Acts 13:6

6 They traveled through the whole island until they came to Paphos. There they met a Jewish sorcerer and false prophet named Bar-Jesus,

Read Acts 13:6 Using Other Translations

And when they had gone through the isle unto Paphos, they found a certain sorcerer, a false prophet, a Jew, whose name was Barjesus:
When they had gone through the whole island as far as Paphos, they came upon a certain magician, a Jewish false prophet named Bar-Jesus.
Afterward they traveled from town to town across the entire island until finally they reached Paphos, where they met a Jewish sorcerer, a false prophet named Bar-Jesus.

What does Acts 13:6 mean?

John Gill's Exposition of the Bible
Acts 13:6

And when they had gone through the isle unto Paphos
The Alexandrian copy, and the Vulgate Latin and Syriac versions read, "the whole isle"; for through the midst of the whole island they must go, to go from Salarnis to Paphos; for Salamis was on the east, and Paphos on the west of the islands F17: it had its name from the Phoenician word, (twap tap) , "peathpaoth", "the corner of corners"; because both old and new Paphos were situated in the extreme part of the island; and not from Paphus, the son of Pygmalion, by any ivory statue which he had made, whom Venus, at his request, according to the fables of the Heathens, turned into a woman: some say F18, that Cinyras, a king of the Assyrians, coming into Cyprus, built Paphos; but Pausanias F19 affirms, that Agapenor, who came hither after the Trojan war, was the builder of this place, and also of the temple of Venus in it, for which it was famous F20; and in a certain area of which, Pliny F21 says it never rained; and from this place, Venus was called Paphia: according to Chrysostom, it was the metropolis of Cyprus; and it is indeed mentioned by Pliny {w}, first of the fifteen cities that were in it; and seems at this time to have been the seat of the Roman deputy Paulus Sergius, afterwards spoken of: concerning this place Jerom says F24,

``Paphus, a city on the sea coast, in the island of Cyprus, formerly famous for the sacred rites of Venus, and the verses of the poets; which fell by frequent earthquakes, and now only shows, by its ruins, what it formerly was:''

so Seneca F25 says, "quotiens in se Paphus corruit?", "how often has Paphus fell within itself?" that is, by earthquakes: the ruins of many goodly churches and buildings are to be seen in it; and the walls of a strong, and almost impregnable tower, situated upon a hill in the middle of the city, supposed to be the habitation of Sergius Paulus; there is also shown, under a certain church, a prison divided into seven rooms, where they say Paul and Barnabas were imprisoned, for preaching the Gospel; what remains of it, is now called Bapho: here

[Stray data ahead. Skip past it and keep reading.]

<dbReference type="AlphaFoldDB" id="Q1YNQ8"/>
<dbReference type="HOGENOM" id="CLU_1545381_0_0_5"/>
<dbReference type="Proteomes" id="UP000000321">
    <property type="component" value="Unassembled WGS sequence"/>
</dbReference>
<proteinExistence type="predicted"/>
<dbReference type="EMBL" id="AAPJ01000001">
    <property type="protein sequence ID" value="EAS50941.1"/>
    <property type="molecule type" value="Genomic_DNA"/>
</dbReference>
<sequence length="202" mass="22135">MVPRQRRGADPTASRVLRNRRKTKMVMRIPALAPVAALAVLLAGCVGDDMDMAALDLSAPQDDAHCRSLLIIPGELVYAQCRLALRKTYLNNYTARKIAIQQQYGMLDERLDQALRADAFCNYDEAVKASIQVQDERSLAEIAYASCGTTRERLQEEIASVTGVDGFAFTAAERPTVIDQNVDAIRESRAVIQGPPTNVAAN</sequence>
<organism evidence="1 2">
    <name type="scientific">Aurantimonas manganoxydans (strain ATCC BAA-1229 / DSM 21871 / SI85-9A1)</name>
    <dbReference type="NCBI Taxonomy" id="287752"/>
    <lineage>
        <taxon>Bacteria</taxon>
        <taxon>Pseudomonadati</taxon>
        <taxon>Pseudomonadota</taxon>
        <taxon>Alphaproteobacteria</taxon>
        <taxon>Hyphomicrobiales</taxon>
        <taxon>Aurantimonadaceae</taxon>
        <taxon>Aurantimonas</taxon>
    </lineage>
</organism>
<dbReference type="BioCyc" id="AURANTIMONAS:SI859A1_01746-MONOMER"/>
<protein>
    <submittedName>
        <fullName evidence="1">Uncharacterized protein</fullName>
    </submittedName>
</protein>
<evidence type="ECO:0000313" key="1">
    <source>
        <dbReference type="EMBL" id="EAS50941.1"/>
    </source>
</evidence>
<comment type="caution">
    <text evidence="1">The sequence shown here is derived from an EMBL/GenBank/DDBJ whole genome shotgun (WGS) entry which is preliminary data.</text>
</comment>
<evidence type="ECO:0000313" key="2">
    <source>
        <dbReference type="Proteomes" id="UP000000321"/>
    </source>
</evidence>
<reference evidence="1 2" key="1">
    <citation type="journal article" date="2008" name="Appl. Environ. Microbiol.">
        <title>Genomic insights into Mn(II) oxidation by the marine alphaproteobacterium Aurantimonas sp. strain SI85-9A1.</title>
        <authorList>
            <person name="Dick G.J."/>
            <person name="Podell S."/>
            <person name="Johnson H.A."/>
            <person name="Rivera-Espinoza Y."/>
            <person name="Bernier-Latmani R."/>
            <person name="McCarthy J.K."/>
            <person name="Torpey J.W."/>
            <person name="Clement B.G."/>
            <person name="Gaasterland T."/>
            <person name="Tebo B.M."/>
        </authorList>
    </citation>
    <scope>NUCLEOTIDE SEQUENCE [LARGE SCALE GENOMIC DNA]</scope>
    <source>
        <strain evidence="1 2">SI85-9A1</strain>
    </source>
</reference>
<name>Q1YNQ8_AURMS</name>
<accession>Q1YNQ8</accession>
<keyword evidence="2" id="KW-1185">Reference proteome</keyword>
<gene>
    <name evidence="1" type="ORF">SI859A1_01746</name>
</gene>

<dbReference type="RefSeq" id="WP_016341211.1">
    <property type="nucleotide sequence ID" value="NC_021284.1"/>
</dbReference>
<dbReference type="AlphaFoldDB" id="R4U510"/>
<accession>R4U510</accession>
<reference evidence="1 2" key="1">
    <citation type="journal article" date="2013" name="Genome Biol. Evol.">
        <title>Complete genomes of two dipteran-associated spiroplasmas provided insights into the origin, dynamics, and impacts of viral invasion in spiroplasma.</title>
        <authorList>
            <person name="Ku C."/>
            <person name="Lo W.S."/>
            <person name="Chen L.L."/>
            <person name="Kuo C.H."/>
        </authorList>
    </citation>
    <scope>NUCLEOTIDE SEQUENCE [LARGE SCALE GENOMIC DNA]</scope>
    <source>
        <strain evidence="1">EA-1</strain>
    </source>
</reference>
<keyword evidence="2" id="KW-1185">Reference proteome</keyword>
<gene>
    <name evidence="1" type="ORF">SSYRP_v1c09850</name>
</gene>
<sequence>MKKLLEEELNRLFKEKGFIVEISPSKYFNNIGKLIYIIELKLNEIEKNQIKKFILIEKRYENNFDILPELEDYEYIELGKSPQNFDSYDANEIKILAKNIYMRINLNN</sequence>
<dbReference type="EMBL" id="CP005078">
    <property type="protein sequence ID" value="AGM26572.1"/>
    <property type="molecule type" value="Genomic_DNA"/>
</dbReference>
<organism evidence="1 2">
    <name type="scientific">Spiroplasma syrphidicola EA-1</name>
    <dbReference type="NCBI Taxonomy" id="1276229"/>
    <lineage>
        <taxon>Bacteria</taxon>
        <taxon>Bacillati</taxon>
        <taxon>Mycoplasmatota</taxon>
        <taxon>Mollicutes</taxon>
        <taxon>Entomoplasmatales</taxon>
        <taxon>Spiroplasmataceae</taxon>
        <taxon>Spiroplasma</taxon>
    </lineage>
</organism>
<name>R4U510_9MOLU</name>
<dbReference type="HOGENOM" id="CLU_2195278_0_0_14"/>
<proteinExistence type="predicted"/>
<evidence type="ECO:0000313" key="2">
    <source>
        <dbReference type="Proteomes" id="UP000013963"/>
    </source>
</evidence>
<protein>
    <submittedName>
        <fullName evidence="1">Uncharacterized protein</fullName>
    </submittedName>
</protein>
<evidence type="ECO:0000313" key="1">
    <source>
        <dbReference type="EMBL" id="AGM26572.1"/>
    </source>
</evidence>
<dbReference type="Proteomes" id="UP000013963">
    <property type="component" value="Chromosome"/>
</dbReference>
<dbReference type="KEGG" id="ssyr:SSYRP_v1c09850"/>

they found a certain sorcerer, a false prophet, a Jew, whose name
was Barjesus,
or the son of Jesus; Jesus was a name frequent among the Jews, and is the same with Joshua, and was in use long before our Saviour's time; there was Jesus the son of Sirach, the author of Ecclesiasticus, and who had a grandfather of the same name, the Syriac version here calls him "Barsuma", which some render "the son of a name"; that is, a man of note, a famous person, of great renown; others, "the son of a swelling", or "the son of ulcers"; he professing to be a physician, and to cure them, with which they make the name of Barjesus to agree, deriving it from a root, which signifies to heal: Jerom F26 pronounces this name Barieu, and observes, that some corruptly read it Barjesu; and he makes it to signify an evil man, or one in evil; and Drusius says, he found the name (barihou) , "Barjeou", in some papers of his; and a very learned man F1 of later years says, it is the same with Bar-Jehu, the son of Jehu; and affirms, that the Greek word is (barihouv) , "Barjeus", which others wrongly turn into "Bar-jesus"; the Magdeburgensian Centuriators call him, "Elymas Barjehu"; the reason Beda gives, why it should be so read, and not Bar-jesus, is because that a magician was unworthy to be called the son of Jesus, the Saviour, when he was a child of the devil; but the Greek copies agree in Barjesus; his name shows him to be a Jew, as he is here called: and he was one of those false prophets our Lord said should arise, and deceive many; he pretended to foretell things to come, and practised sorcery, and was given to magic arts.


F17 Ptolom. Geograph. l. 5. c. 14.
F18 Apollodorus de deorum orig. l. 3. p. 193.
F19 Arcadica, sive l. 8. p. 461.
F20 Philostrat. Vita Apollonii, l. 3. c. 16.
F21 Nat. Hist. l. 2. c. 96.
F23 Ib. l. 5. c. 31.
F24 De locis Hebraicis, fol. 96. F. & Vita Hilarion, fol. 86. C.
F25 Ep. 91.
F26 De nominibus Hebraicis, fol 105. 1.
F1 Hileri Onomasticum Sacrum, p. 760.
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